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How to account for digital assets in an estate plan

As more assets are being held or stored online, it can create challenges for Nevada residents when it comes to estate planning. For example, an individual must remember to divulge the username and password of any account that is held online. Furthermore, there may be questions over who owns a digital asset and who may access it after a person dies. These are important questions to answer as digital assets may have real value.

For instance, money in an online bank account or credit card reward points could both be considered a digital asset. A study revealed that a typical American had around $55,000 worth of these types of assets in 2013. It is also important to secure assets because they could be vulnerable to abuse by others. In many cases, individuals use the internet to pay bills or to do their banking.

Without access to those accounts, it may have a negative impact on an individual's credit score or family finances in general. Accounts that are left unprotected may expose a person to identity theft or other crimes using his or her personal information. Therefore, it is a good idea to account for them in a will or other estate plan document that has been prepared or reviewed by an experienced attorney. This may make them easy for an executor or other authorized person to find, access and close down if necessary.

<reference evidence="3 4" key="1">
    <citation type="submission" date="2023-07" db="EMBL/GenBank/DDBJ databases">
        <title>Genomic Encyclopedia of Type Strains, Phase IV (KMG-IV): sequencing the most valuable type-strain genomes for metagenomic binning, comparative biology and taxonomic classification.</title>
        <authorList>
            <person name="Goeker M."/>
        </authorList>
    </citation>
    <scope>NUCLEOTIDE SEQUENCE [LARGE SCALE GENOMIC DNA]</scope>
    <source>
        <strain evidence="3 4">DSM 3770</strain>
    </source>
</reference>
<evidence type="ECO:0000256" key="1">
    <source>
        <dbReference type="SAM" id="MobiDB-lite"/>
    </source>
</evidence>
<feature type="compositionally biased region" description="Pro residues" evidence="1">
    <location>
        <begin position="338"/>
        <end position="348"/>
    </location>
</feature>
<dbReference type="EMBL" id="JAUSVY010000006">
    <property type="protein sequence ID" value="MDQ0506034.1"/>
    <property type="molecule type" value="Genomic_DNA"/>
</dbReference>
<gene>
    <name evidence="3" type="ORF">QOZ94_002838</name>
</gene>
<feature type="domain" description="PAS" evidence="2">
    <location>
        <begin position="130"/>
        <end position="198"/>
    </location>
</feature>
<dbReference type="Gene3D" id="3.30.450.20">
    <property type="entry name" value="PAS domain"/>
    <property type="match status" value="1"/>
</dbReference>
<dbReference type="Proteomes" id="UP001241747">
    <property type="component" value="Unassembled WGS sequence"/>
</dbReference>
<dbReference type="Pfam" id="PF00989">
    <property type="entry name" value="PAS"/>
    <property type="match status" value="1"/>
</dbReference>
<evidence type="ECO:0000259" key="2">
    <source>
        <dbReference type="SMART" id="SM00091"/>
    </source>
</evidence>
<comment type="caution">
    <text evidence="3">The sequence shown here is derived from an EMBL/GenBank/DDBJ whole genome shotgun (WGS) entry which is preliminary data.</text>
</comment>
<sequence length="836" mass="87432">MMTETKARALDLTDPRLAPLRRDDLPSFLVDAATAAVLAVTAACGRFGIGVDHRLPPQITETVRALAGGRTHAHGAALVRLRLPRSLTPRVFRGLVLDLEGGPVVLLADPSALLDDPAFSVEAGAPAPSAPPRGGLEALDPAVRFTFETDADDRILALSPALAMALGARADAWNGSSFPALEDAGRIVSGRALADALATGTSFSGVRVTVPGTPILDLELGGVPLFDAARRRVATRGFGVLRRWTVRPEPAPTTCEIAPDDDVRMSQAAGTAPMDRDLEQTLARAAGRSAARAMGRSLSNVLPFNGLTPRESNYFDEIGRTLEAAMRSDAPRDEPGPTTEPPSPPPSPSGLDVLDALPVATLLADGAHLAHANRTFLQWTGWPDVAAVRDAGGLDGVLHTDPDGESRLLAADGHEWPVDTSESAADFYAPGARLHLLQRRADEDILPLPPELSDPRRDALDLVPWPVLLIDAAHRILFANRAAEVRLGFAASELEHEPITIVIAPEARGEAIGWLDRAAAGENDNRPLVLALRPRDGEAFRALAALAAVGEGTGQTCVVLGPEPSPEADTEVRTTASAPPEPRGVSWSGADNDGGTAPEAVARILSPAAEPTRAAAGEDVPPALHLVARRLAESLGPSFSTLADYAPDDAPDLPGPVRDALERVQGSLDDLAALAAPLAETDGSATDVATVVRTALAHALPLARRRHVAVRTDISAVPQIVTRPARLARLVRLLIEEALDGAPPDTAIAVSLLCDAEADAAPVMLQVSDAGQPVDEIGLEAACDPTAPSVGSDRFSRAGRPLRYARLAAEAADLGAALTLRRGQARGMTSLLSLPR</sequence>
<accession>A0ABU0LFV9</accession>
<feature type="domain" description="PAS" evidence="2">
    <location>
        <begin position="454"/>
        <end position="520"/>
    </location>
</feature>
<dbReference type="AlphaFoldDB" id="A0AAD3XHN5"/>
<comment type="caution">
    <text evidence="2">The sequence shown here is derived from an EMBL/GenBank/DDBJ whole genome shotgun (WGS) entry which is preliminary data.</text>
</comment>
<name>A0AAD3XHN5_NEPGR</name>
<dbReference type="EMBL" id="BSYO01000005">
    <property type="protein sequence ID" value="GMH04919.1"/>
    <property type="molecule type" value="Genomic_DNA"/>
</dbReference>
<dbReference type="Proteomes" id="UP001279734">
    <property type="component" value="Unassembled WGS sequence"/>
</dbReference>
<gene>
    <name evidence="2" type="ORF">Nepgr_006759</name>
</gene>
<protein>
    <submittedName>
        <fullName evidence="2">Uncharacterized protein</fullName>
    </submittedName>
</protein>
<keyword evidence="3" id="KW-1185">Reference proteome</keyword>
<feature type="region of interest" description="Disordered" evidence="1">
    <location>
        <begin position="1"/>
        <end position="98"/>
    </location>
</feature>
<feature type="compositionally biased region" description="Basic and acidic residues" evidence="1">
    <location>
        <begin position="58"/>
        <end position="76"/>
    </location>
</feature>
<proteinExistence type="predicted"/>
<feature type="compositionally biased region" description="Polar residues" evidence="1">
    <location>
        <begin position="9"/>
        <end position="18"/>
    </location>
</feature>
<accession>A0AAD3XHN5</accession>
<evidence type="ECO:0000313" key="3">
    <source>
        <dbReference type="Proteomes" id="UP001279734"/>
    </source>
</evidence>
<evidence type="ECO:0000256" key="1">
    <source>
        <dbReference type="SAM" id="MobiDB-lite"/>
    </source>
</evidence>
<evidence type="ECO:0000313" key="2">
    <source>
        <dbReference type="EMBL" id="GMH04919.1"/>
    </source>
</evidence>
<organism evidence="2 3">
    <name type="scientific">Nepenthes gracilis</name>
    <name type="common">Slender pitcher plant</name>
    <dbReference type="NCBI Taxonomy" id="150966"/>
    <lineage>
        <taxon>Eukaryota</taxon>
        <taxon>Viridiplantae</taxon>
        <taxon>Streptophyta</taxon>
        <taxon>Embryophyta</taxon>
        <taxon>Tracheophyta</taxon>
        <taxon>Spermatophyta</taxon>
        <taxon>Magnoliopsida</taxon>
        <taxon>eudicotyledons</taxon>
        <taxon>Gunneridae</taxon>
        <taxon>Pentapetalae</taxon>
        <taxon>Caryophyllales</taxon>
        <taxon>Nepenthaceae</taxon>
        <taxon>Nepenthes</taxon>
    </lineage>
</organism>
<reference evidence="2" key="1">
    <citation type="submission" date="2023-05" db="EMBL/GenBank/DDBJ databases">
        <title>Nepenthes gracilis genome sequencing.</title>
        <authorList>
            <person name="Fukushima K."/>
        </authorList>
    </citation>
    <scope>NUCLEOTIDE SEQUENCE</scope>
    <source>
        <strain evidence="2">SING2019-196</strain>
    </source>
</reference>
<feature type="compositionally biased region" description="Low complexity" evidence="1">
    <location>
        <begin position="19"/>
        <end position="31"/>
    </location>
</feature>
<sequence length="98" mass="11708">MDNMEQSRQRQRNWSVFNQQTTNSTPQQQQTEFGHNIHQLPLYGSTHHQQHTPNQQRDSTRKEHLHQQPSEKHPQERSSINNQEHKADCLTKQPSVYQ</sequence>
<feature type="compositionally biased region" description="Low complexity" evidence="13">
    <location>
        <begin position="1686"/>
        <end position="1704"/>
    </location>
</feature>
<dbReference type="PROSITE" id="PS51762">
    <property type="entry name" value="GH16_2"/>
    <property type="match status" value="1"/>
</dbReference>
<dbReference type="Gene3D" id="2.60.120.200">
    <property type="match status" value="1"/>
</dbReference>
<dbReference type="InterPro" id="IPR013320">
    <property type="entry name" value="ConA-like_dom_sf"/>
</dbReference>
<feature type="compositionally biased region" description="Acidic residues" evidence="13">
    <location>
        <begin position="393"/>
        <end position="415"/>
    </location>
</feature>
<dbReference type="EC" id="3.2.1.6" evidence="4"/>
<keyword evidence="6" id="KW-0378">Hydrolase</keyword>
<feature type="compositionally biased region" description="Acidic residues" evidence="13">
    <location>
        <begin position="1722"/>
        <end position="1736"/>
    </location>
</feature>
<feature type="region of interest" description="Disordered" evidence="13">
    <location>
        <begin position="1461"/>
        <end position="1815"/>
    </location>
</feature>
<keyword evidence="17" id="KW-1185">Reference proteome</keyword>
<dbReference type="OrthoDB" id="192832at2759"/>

Through will planning, it may be possible to better account for digital and traditional assets. This may make it easier to transfer money in a bank account or close a credit card account.

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